Re: The D Programming Language
Walter Bright wrote:
Bo Persson wrote:
The C++ language defines features that can optionally be implemented as a
library, or built into the compiler. The standard allows, but does not
require, specific compiler support for these features. In my opinion, they
are still part of the language.
Such a design choice means that it combines the worst characteristics of
a core feature (not modifiable/replaceable by the user) with the worst
characteristics of a library feature (poor integration with the language).
It means that you can get the performance from the library type
without actually doing the work necessary to optimize library
The D language requires compiler support for strings, the C++ language
allows it. That doesn't mean that there are no strings in C++.
As far as I know, there is no existing C++ compiler that implements
std::string in the compiler. Furthermore, since it is required to be
indistinguishable from a library implementation, it isn't in any useful
sense part of the core language.
C++ does have core strings (char) and core arrays (T), it's just
that they were abandoned and (unofficially) deprecated rather than fixed.
They are a little bit too broken to be easily fixed.
Template improvements don't float everyone's boat. What is high on your
core language wish list?
Thread support, garbage collection and modules. All of which
affect the basic definition of the language, and can't be done
in a library at all. (By thread support, I mean things like
redefining sequence points so they have a meaning in a
multithreaded envirionment, and such. I see no problem with the
interface to the various requests being in the library; in fact,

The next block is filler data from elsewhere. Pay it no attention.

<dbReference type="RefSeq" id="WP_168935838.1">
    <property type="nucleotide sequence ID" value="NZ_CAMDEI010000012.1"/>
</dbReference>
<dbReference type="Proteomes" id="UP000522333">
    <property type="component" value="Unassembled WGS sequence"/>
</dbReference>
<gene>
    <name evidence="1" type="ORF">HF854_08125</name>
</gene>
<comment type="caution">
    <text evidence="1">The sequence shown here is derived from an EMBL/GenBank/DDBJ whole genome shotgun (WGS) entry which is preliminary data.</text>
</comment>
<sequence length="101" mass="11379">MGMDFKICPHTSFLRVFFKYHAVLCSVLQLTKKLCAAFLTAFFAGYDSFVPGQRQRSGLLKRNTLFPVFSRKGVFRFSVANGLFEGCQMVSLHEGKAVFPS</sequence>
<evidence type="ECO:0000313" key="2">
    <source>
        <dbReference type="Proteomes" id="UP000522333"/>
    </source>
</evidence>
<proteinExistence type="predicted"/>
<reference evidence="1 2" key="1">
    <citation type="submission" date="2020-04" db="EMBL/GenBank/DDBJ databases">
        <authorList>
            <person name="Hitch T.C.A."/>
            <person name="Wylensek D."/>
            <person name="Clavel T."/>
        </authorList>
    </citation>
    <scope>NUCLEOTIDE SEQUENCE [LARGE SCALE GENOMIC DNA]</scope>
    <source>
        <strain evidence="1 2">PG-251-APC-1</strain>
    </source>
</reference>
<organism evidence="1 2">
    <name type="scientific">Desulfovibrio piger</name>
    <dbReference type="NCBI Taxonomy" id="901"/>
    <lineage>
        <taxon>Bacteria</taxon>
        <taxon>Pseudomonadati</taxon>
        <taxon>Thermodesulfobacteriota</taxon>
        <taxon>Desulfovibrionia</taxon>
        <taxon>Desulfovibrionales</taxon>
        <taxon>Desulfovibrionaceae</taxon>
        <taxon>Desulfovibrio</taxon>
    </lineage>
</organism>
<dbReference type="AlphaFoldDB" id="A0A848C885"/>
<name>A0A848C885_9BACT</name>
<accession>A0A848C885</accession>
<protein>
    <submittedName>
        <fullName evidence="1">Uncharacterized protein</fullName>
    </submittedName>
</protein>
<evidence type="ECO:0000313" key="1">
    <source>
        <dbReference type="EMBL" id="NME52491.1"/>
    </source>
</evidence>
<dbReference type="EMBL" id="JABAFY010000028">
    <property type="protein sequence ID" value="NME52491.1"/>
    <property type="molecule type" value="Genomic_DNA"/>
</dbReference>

I rather prefer it that way. But parts of the library will
probably need to collaborate with the compiler---which is
nothing new, either, since that's already the case with such
"library" types as type_info.)
But what I think is fruitful to discuss or not only pertains to
what I decide to post - I don't control these discussions. I'm not
a moderator here.
It was I who didn't find it fruitful to compare the languages, when you
concentrate on a core only comparison. Without the string, vector, and
complex classes, C++ admittedly is just half a language.
Strings and arrays (and to a lesser extent complex) are such fundamental
types that relegating them to the library means missing out on the
syntactic and semantic niceties one can get by putting them in the core.
After all, would you want 'int' to be library only, and turn your back
on all the goodies a language can offer through direct support of it?
I think you can find arguments for types like string and arrays.
But that's not the point. If you argue that string's in D are
supperior to string's in C++, that's one thing. And it may even
be that the reason is that string's in C++ aren't a native type.
But the argument that C++ doesn't have a string type is false.
It does. (It actually has two, which is probably a bigger
problem than any problem due to the fact that std::string is
part of the library, and not part of the core language.)
And if the language offered ways to define int as an efficient
library type, I'd be all for it. It doesn't. In the case of
int, I don't think it can---int generally corresponds to a basic
type in hardware. Strings and arrays are a bit less clear. And
about the only real argument I can think of for making complex a
basic type is performance (or the absense of any good
abstraction mechanisms---in Fortran IV, there really wasn't an
James Kanze (GABI Software) email:email@example.com
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